Similarly to the film industry - real-time, interactive graphics can benefit almost any industry or production.
An obvious group are architects - being able to explore their designs, not just fly through them in pre-rendered CG. With CryEngine Sandbox real-time tools as well, you can change your designs instantly, as you are experiencing them - this is nothing new for CryEngine game developers, but it is a sea-change for architects and their customers.
Imagine buying a car, shopping online, or having some construction or decoration work done and being able to experience what you will be buying, and even request changes to it, in real-time. You'd get more choice, better value for money and it'd be fun! It's the future!
We've been considering the next generation and what it will likely consist of for many years now, so everything we did in CryEngine 3 has been with an eye on future hardware architectures.
Some recently advertised "next-gen" features in other middleware are running in an unplayable tech demo on a supercomputer. But a bunch of these same features are available right now, in the current generation, in Crysis 2!
We've been waiting for the next generation of consoles since we released Crysis 1, as the high end PC features we invented back then will be pretty standard on next gen consoles, we believe. Developers can work with CryEngine 3 right now, running real-time GI, sub-surface scattering, movie quality camera effects, etc. in vast worlds with extreme complexity and be confident that the technology they are working with will be scalable to the next generation.
Some recently advertised "next-gen" features in other middleware are running in an unplayable tech demo on a supercomputer. But a bunch of these same features are available right now, in the current generation, in Crysis 2!Carl Jones, Crytek.
I think we already tapped a large part of the consoles' resources and hardware potential. But there is still quite some potential to push it further, especially from art side, since it was their first game with this engine iteration. I'm quite confident they will learn to push our engine to its limits by carefully using their resources. From the tech side we will of course keep optimising and improving further, there is no such thing as the best optimisation/approach, performance and quality is always a moving target.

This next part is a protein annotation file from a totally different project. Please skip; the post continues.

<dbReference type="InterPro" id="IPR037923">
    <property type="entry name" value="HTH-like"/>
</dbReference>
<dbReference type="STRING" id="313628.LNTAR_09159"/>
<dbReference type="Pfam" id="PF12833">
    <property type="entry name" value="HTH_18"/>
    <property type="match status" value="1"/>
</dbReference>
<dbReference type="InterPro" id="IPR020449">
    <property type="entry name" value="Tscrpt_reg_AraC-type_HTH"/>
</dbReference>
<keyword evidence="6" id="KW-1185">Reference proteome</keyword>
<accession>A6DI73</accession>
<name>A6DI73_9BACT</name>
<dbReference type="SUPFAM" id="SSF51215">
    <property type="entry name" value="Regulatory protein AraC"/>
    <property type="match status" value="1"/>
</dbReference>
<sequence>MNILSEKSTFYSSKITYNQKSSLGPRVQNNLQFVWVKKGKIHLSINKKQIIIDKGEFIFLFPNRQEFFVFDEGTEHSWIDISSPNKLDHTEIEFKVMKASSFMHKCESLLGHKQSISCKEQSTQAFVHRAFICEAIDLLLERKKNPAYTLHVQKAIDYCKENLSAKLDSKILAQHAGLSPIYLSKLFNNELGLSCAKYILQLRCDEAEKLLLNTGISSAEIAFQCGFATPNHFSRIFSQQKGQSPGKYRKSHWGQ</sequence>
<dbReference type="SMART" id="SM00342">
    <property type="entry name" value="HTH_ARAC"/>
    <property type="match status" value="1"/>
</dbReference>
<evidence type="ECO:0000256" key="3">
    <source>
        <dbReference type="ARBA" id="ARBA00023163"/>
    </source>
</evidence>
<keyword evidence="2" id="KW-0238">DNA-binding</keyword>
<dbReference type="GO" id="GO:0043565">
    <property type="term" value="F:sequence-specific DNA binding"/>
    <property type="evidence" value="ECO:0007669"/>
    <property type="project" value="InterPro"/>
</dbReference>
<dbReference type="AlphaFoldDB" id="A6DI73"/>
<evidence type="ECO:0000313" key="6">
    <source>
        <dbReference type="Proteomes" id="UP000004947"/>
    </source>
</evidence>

There were also some areas we wanted to push further, for example minimising memory transfers, but we just lacked the time to make it happen.
We're always improving the engine - we never stop! But we've certainly been working with our licensees to make our engine easier to modify at all levels, we've been supplying more and more samples for developers to get a head start at the beginning of their projects. We've now got really great documentation, which was certainly a weakness a few years ago. All of this is based on us listening to our licensees and ensuring we focus on delivering what they need as quickly as possible.
As I mentioned in the past already I'm convinced that Cloud gameplay streaming certainly CAN rule the future gaming market IF applied correctly. I think current applications are pointing in the right direction but still need some major adjustments. In general cloud gameplay streaming needs to become a more user friendly and commercially viable solution in order to appeal to the mass market.
I still believe that we'll see a wave of next-gen platforms in 2012 and 2013 (not all at once though!)
What the user sees is merely the end result of additional GPU power together with much more memory available. Which API it comes from, doesn't really matter.
I'm a strong believer that we should already be at Avatar quality in real-time, but the mass market (not everyone has the highest end cards or cpus for example) is significantly delaying this next step. The transition to a new console generation that is far less memory-bound, will allow for less painful QA/maintenance of PC assets versus console assets from an art perspective. Ideally, you want to have the same asset everywhere and not have artists making custom assets, or even levels, for specific platforms.